Film Review of Richard Loncraine's Adaptation of William Shakespeare's Richard III

Film Review of Richard Loncraine's Adaptation of William Shakespeare's Richard III

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Film Review of Richard Loncraine's Adaptation of William Shakespeare's Richard III

"Civil war divides the nation" the first caption we see at the onset of this adaptation of
Shakespeare's Richard III sets the tone for scenes to come later in the movie. It starts by focusing on Shakespeare's underlying tone regarding Richard as somewhat an outlandish character to be mocked and amused by. Enter Richard to "stab" Edward in his war room at Tewkesbury in his tank. He then fills Edward full of holes with a gun rather than a sword to start the play on words that Richard is known for throughout the play.
Set in the midst of a Nazi-like Britain during the 1930's, it provides more art deco and imagery than is actually in the text. It uses this as the opening focus to show Richards' ascent to power and his eventual downfall more as the leader of a fascist regime, than someone cunning for the role of King. Here big band jives lay the groundwork to the victory ball of King Edward where we are introduced to many of the characters not seen until much later in the text, Rivers, King Edward, Queen Elizabeth, Duchess of York, young York, etc. Richard then begins his soliloquy, "Now is the winter of our discontent..." He partially addresses the crowd to show support for his newly indoctrinated King and brother and the first half of his speech is received by warm applause at his play on words. The second half is completed at the urinal of the palaces' bathroom partly mumbled to the wall. His focus on his villainous ways addressed to the camera. Then he meets Clarence on his way to the Tower to await his execution. The Richard speaks of the forthcoming death of Clarence and his need to marry the Lady Anne, addressed to the camera.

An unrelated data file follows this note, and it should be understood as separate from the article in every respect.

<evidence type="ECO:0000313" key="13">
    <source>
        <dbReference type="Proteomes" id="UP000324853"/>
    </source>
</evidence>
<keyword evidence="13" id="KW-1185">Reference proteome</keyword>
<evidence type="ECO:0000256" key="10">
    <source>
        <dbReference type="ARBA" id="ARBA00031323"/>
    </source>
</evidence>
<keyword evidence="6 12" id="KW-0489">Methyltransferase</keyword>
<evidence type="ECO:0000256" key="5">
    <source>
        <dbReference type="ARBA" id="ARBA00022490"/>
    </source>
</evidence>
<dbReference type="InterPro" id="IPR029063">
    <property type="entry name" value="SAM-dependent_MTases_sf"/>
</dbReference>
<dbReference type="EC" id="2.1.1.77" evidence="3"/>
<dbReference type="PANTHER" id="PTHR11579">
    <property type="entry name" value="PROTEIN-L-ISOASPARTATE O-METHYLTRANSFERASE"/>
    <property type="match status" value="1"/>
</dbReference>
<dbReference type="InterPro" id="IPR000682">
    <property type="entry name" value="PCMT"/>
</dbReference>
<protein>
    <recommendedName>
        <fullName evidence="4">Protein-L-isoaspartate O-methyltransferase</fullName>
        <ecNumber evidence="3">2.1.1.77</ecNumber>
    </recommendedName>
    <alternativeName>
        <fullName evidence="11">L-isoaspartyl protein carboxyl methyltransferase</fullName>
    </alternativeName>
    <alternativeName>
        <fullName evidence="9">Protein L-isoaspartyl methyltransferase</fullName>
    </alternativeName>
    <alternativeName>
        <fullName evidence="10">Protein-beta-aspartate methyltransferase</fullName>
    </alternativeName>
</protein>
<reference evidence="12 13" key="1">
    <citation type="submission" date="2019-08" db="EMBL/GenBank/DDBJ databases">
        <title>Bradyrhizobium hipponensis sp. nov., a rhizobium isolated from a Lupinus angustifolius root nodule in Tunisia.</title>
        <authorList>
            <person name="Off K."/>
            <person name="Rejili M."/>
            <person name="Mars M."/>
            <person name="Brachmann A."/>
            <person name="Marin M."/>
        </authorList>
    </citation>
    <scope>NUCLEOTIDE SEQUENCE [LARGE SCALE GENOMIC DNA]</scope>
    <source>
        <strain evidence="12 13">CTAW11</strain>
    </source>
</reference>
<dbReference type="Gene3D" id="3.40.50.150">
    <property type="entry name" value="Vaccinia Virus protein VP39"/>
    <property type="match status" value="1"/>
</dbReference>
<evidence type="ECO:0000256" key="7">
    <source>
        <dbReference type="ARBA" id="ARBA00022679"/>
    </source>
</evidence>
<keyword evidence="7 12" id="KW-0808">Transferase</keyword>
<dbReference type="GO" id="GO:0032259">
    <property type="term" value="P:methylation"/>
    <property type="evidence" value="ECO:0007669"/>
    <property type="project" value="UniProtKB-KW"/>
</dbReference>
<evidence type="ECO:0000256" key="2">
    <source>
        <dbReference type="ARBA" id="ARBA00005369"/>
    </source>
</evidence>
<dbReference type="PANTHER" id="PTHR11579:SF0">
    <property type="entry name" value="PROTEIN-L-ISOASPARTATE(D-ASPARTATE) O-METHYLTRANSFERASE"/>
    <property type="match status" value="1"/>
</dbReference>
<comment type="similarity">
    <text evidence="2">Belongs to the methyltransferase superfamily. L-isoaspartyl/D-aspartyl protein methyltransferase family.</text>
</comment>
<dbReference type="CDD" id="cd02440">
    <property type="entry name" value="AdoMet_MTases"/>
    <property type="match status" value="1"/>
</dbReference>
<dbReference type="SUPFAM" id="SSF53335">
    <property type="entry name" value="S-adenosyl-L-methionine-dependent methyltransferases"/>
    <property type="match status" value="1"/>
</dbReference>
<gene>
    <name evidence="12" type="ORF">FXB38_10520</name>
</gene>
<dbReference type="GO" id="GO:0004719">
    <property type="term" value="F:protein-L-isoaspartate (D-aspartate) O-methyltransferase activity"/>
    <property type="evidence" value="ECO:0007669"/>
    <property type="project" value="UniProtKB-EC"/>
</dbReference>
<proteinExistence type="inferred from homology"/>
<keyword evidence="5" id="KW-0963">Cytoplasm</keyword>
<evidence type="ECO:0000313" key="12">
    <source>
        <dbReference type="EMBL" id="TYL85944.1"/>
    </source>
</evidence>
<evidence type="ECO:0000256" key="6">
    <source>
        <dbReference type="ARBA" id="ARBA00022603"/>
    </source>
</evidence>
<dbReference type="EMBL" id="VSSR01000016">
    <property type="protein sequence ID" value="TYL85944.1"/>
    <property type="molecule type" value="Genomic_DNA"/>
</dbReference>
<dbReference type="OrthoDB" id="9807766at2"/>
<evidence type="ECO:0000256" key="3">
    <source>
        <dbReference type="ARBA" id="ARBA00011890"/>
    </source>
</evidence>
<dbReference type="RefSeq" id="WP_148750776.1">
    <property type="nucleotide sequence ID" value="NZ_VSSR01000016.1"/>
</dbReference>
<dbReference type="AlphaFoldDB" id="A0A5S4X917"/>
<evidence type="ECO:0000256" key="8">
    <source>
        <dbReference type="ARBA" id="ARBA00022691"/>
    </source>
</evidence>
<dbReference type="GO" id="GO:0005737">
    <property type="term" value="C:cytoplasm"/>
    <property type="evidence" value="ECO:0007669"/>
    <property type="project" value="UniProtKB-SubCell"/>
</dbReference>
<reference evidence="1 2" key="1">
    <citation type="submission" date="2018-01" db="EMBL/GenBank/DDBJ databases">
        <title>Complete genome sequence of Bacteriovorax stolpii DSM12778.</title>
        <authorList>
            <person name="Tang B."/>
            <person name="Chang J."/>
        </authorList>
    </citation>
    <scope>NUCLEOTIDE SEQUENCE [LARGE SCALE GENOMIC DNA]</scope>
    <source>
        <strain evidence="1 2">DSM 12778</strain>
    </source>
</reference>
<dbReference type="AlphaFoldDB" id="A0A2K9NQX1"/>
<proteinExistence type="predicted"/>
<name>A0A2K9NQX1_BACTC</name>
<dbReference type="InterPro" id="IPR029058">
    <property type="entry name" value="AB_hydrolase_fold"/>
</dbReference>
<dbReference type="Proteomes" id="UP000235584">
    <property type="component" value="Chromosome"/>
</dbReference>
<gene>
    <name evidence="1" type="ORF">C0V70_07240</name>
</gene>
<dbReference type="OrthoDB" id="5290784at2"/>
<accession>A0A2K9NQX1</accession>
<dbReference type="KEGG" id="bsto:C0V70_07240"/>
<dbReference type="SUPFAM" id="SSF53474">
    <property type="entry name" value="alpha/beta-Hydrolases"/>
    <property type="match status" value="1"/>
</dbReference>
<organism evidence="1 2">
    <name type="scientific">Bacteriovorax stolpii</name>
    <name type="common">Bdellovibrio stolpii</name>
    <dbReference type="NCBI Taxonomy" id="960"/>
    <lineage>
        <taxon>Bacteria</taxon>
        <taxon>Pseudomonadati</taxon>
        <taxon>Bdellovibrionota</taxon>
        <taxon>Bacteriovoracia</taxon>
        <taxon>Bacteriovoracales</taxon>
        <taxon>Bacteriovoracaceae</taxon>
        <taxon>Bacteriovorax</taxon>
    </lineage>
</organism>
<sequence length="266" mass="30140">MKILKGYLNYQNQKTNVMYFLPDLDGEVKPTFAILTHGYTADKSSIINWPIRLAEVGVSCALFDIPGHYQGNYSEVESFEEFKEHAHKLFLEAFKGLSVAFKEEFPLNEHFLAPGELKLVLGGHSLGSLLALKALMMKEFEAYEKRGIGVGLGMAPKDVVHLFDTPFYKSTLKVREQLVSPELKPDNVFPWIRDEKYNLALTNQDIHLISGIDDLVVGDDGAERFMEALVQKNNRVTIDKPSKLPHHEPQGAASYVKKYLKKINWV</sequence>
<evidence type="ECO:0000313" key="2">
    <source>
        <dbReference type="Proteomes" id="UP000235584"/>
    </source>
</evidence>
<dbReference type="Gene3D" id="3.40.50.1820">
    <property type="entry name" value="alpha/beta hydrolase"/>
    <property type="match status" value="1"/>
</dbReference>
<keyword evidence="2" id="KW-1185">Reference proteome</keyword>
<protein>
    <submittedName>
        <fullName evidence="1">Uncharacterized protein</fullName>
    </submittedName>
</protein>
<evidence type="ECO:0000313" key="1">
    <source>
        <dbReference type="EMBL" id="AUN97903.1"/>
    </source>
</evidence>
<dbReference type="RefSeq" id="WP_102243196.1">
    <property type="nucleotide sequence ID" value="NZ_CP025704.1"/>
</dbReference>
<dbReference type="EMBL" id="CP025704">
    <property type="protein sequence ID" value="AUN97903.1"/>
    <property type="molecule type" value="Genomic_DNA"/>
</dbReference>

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... rather than being killed by Richmond.

The director's interpretation of this film focuses more on the use of metaphors in a comic state of humor amongst the villainy in a Hitleresque setting with Richard at the helm of this tyranny. Loncraine uses Shakespeare's play on words to make scenes more memorable, (i.e., trains, spiders, food,). He shows the abuse of power, greed and corruption of Richard with flare. The actual dialogue heard is true to the original text, as nothing was added, it is only severely out of order. Loncraine took an ordinary, simple play and made it into something enjoyable to watch. Although the scenes tend to be out of order and cut, this is still a successful adaptation of Richard III as the overriding theme is developed and enjoyable to watch. Richard is humorous in life as he lies, cheats and steals the throne from anyone in his way.

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